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US Property Prices
World Property Channel
A new study has unearthed soaring rents in Brooklyn as renters are continually pushed out of Manhattan by, you guessed it, soaring rents.
For the privilege of living in swanky Manhattan renters are now paying $3,190 per month on average, which is only 4.7% more than a year ago, but still high by comparison to surrounding areas. As a result more people are being forced out of Manhattan itself into surrounding areas. Areas like Brooklyn where the average rental rate has grown 7.2 percent to $2,590 in the past year.
"Brooklyn is hot, on fire," Douglas Elliman director of rental Mark Menendez told World Property Channel. "It's the result of a lot of buyers and renters pushed out of Manhattan."
Luxury apartments in Brooklyn have experienced even more ferocious growth, with renters now paying $5,165 on average, an increase of 31.6% compared to last year according to the firm.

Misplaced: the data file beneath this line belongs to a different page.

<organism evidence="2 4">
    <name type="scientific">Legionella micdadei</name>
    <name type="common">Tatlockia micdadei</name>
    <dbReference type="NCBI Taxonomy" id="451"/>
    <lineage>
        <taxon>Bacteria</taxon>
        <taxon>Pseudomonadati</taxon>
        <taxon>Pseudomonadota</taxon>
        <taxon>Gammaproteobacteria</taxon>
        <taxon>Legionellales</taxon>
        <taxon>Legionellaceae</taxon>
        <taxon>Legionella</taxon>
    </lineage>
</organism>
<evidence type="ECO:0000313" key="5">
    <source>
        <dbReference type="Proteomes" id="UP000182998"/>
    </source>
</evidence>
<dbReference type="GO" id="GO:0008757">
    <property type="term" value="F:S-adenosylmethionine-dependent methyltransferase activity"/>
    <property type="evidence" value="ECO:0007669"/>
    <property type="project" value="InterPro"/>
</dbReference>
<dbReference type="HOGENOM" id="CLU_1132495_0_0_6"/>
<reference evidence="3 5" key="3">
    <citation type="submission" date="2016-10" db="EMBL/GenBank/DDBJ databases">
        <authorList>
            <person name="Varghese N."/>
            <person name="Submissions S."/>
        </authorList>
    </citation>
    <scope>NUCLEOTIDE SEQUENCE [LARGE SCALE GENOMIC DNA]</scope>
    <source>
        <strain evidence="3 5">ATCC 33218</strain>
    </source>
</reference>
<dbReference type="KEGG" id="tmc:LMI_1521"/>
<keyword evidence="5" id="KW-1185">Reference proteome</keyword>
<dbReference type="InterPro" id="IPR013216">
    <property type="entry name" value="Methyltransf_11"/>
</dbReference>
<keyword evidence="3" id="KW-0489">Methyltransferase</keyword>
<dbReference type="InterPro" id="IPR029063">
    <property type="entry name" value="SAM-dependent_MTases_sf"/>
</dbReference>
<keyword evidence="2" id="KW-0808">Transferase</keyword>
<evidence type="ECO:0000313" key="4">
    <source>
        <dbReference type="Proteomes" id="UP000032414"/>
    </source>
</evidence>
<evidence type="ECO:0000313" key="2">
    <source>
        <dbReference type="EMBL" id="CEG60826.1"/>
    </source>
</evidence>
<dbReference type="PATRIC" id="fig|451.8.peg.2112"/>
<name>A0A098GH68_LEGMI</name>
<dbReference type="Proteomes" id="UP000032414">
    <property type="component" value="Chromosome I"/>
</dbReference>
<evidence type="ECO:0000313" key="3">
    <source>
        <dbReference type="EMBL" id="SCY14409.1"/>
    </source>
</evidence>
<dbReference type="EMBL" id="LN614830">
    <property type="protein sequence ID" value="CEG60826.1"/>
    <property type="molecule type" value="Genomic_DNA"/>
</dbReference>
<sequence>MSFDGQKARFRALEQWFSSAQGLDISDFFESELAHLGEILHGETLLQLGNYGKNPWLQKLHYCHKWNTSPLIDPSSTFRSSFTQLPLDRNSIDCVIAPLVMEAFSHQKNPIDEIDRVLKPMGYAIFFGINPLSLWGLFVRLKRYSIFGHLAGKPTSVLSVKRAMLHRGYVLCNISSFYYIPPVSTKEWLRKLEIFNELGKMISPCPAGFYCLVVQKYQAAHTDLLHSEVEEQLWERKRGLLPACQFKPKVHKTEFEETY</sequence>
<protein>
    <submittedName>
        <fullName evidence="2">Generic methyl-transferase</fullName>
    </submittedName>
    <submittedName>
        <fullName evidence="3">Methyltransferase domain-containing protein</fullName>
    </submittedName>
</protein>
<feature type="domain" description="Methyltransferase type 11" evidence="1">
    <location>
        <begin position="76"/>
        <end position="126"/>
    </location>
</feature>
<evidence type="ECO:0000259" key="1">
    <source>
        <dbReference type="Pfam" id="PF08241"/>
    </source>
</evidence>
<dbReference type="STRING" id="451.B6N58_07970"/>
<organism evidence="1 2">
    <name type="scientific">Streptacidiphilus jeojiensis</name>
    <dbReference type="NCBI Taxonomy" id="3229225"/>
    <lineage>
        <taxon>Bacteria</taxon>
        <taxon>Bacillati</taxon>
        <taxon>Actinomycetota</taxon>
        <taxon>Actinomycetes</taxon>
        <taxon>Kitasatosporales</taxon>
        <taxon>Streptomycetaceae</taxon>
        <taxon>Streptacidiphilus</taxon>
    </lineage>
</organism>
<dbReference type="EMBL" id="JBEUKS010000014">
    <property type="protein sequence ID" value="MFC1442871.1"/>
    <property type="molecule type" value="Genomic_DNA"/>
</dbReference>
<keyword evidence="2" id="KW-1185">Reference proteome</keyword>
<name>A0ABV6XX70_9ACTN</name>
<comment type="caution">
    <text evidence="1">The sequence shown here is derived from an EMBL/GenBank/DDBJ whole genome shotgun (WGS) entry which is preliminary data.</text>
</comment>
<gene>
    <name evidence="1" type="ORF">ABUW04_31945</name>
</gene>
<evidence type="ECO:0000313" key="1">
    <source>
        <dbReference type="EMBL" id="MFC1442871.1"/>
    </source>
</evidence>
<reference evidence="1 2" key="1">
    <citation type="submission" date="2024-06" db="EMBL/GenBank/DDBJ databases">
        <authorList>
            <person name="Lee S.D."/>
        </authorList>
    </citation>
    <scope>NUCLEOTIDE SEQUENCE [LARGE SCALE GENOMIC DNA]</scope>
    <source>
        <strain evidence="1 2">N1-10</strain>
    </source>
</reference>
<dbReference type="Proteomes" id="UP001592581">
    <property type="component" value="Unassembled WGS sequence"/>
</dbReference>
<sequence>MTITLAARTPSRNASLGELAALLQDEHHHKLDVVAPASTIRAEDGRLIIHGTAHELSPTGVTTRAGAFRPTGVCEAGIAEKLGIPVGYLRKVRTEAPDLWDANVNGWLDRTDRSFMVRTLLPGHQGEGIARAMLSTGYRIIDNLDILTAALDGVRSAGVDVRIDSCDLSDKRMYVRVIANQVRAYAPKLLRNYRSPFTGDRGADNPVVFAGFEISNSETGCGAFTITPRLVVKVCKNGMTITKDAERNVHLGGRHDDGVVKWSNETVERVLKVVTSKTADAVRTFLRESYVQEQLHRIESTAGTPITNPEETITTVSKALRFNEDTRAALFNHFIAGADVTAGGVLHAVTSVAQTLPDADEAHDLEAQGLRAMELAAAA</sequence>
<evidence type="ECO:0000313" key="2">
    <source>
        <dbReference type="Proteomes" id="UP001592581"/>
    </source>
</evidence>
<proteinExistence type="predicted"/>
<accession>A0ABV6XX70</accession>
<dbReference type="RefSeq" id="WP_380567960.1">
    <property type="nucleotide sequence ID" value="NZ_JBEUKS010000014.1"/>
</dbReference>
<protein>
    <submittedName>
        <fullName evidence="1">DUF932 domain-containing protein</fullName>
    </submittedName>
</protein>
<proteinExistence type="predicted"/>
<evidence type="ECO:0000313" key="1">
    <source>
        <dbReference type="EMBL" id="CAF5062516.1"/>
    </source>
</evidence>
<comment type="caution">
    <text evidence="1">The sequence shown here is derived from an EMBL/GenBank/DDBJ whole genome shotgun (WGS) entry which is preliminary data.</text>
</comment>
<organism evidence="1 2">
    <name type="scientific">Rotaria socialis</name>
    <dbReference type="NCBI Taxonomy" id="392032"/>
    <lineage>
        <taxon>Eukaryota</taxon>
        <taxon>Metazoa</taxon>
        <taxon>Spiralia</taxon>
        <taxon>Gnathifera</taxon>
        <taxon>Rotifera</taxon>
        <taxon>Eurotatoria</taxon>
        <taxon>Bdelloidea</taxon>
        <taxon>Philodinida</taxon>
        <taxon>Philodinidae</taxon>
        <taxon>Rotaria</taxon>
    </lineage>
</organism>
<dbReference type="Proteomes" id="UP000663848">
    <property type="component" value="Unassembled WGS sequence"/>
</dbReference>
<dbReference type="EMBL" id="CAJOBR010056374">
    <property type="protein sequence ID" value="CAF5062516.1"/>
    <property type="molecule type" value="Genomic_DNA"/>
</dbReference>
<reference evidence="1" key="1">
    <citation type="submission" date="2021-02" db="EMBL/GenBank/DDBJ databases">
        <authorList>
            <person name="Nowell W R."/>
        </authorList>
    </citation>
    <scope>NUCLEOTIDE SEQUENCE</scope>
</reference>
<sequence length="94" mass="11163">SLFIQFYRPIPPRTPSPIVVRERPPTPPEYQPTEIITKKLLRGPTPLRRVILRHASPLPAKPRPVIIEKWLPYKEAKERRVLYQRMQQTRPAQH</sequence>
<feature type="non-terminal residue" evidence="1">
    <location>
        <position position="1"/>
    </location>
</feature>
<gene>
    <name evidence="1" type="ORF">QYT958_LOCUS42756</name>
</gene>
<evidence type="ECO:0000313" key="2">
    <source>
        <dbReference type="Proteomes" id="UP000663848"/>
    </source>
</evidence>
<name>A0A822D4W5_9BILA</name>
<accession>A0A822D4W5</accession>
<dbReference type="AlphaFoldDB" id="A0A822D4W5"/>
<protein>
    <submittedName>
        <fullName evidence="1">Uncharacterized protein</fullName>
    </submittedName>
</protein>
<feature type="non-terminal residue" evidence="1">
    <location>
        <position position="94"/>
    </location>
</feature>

Listing discounts in Brooklyn were slashed to 6.4 percent, compared to 11.8 percent last July, as landlords were hesitant to make deals. The average days on the market for an apartment in Brooklyn fell to 43 days, five days faster than a year ago. Other outlying areas are also seeing new activity as renters look for alternatives to Manhattan. "We're starting to see requests from other neighbourhoods that we haven't seen in recent years," Mr. Menendez said. The vacancy rate in Manhattan remained a light 1.69 percent, unchanged from a year ago, according to the new study. With sale prices soaring and rental prices high, renters in Manhattan are reluctant to abandon their apartments to search for something new. "Tight credit is keeping many people from making the transition from rental to sales," said Jonathan Miller of Miller Samuel Real Estate Appraisers, which conducted the study. When they do decide to move, Manhattan is no longer always the best option. "It's this quest for affordability," Mr. Miller said. Rent increases in outlying areas are the result of "people chasing affordability." Spring is usually the busiest time of year for the Manhattan rental market, but it is unclear how many apartments will open up Mr. Menendez said. "I think everybody is in a holding pattern, waiting to see what happens," he said.
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